and once accepted, attend an ori entation. In return, volunteers will be able to make new friends, enjoy a chance to learn a new skill and help others in their community while developing new interests.

Volunteers will also be invited to an annual recognition banquet, can participate in hospital social activities, receive service pins and

earn a complimentary meal in the cafeteria for each four-hour shift worked.

The application is now avail able at www.palmswesthospital. com, by clicking on “Visitors,” then “Volunteers.” For more information about the volunteer program at Palms West, call Jamil Willcox at (561) 791-8135.

Piano

And

Violin Concert Nov. 18

At St. Michael

On Friday, Nov. 18 at 7 p.m., the Orpheus Duo will present a free concert at St. Michael Lutheran Church in Wellington.

The Orpheus Duo, founded in 2018, consists of Dominika and Simon Popovski. Dominika plays the piano, and Simon plays the violin. The concert is titled the “20th Century Music Revolu tion,” and will include the music of Debussy, Ravel, Stravinsky and Saint-Saëns. It will be a wonderful evening of music that is free and open to the public.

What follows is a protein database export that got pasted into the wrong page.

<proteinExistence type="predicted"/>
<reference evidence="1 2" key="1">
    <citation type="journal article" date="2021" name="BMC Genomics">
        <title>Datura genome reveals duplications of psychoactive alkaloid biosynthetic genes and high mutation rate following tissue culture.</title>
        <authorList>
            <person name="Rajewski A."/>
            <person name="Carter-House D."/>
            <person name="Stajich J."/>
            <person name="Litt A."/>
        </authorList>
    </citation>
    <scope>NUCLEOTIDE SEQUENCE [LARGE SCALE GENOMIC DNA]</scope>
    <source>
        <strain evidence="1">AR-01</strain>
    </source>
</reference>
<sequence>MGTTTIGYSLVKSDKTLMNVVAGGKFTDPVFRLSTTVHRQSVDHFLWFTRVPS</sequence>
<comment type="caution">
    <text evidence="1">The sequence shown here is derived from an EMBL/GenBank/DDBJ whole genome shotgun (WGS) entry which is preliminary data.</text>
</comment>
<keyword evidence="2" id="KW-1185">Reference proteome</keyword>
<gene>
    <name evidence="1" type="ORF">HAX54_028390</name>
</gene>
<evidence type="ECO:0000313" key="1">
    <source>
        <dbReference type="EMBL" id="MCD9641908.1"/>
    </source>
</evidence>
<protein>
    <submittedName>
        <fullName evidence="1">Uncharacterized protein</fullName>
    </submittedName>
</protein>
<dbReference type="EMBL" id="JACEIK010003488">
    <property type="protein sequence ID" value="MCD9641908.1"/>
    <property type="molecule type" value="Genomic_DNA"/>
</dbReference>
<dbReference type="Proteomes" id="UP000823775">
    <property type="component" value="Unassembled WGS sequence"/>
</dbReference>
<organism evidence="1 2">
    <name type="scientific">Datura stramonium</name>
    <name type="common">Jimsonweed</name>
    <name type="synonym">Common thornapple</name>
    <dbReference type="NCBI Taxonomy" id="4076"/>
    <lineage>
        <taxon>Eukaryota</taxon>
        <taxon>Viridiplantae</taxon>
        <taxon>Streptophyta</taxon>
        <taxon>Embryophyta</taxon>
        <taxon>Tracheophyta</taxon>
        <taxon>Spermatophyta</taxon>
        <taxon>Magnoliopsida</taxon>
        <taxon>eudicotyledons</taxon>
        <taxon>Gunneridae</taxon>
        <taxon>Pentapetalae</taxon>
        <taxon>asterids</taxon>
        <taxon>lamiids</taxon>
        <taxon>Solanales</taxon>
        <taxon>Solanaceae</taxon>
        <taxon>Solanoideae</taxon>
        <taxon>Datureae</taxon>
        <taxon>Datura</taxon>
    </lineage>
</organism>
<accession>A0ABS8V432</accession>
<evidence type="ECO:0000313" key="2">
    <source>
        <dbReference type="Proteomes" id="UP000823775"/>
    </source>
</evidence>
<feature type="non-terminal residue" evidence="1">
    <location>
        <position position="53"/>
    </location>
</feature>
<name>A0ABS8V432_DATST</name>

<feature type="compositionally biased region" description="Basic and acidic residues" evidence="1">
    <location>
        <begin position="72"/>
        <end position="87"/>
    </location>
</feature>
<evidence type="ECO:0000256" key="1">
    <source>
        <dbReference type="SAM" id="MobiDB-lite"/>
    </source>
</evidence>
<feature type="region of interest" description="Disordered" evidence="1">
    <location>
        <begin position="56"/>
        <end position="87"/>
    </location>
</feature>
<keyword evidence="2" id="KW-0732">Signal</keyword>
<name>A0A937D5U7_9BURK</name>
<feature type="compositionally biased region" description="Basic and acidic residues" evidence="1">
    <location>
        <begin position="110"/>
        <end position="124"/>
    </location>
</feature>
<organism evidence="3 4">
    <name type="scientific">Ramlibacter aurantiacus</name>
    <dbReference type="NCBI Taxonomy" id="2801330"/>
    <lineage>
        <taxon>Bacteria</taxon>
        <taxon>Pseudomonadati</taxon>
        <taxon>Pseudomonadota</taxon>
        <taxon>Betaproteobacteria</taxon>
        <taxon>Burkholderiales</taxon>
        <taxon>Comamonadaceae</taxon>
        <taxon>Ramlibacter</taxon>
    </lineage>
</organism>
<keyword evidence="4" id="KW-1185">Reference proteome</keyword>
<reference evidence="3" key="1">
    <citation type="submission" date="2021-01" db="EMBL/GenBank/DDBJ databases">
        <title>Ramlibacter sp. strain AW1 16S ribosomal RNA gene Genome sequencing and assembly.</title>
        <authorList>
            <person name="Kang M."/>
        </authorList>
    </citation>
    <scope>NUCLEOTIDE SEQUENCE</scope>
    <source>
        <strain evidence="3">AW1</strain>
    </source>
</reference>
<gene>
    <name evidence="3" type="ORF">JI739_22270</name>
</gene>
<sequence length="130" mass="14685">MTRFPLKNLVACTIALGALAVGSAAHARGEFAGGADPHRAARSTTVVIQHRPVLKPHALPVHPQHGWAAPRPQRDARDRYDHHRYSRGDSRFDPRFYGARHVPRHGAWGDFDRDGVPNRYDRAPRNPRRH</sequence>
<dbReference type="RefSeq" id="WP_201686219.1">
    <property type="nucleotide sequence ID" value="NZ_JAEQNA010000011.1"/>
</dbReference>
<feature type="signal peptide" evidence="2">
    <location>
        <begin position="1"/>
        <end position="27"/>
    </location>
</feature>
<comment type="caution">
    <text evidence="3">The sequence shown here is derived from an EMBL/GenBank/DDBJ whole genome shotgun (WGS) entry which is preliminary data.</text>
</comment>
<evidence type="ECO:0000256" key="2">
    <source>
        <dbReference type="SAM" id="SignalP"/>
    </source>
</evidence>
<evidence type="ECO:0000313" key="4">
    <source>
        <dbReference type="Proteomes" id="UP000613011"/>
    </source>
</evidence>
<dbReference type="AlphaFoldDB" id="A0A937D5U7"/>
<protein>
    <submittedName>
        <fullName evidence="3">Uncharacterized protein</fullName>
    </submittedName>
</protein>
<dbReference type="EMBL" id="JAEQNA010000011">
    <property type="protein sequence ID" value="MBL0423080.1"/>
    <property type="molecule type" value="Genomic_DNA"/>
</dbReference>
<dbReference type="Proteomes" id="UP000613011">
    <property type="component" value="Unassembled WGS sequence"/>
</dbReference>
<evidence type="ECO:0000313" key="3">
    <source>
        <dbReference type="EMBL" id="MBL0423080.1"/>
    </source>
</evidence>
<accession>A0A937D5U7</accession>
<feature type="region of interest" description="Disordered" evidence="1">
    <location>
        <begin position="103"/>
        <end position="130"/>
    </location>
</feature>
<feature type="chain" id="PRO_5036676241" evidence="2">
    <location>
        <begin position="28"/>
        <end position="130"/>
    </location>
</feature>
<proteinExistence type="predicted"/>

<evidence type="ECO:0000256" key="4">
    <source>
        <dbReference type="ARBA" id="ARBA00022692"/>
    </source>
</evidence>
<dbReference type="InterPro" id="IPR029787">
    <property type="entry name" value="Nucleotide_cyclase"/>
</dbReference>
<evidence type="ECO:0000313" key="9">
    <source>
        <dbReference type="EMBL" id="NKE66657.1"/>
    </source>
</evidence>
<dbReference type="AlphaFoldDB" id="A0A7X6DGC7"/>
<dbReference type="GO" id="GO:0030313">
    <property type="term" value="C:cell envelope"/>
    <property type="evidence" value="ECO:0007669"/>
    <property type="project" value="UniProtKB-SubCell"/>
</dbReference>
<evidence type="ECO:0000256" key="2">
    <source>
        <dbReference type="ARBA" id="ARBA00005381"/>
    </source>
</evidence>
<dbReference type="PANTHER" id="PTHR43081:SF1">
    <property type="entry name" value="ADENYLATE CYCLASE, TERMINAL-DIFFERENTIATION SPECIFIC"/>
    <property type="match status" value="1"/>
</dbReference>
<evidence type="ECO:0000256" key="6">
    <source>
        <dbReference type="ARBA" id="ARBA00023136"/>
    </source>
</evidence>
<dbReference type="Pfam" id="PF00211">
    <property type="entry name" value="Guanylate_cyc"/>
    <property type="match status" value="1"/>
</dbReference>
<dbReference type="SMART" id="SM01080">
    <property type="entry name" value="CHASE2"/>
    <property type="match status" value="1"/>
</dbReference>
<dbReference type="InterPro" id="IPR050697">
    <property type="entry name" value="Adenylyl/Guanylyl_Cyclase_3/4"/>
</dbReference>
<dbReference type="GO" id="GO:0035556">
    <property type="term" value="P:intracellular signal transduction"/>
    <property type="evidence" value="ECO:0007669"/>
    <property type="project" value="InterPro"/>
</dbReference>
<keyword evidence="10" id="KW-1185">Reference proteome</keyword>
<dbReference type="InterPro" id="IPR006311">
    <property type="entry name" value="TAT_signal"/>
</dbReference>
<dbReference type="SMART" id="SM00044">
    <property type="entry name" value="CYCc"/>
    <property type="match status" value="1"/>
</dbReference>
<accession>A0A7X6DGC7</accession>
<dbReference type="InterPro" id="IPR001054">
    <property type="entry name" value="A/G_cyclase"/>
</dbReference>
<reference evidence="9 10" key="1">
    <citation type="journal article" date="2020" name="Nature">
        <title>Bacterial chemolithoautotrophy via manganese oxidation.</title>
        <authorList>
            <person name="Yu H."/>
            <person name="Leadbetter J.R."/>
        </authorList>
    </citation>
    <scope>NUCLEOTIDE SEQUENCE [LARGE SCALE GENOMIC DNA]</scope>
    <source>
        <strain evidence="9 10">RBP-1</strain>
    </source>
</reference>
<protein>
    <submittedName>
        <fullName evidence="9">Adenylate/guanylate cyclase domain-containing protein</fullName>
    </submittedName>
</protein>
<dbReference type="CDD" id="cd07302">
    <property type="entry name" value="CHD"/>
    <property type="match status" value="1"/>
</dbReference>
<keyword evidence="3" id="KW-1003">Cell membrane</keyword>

Dominika is a MacedonianAmerican pianist with two mas ter’s degrees. Throughout her career, she has been a recipient of

numerous awards in international competitions and festivals. She has been a part of the prestigious project “European Piano Reflec tions” organized in five countries: Poland, France, Moldova, North Macedonia and Austria. Dominika has concertized as a solo and chamber musician widely across the U.S. and Europe. Together with her husband, Dominika is the founder and owner of Orpheus Mu sic Studio, a school for piano and violin. Currently, she is working as a pianist, teacher, accompanist and music director at St. Michael.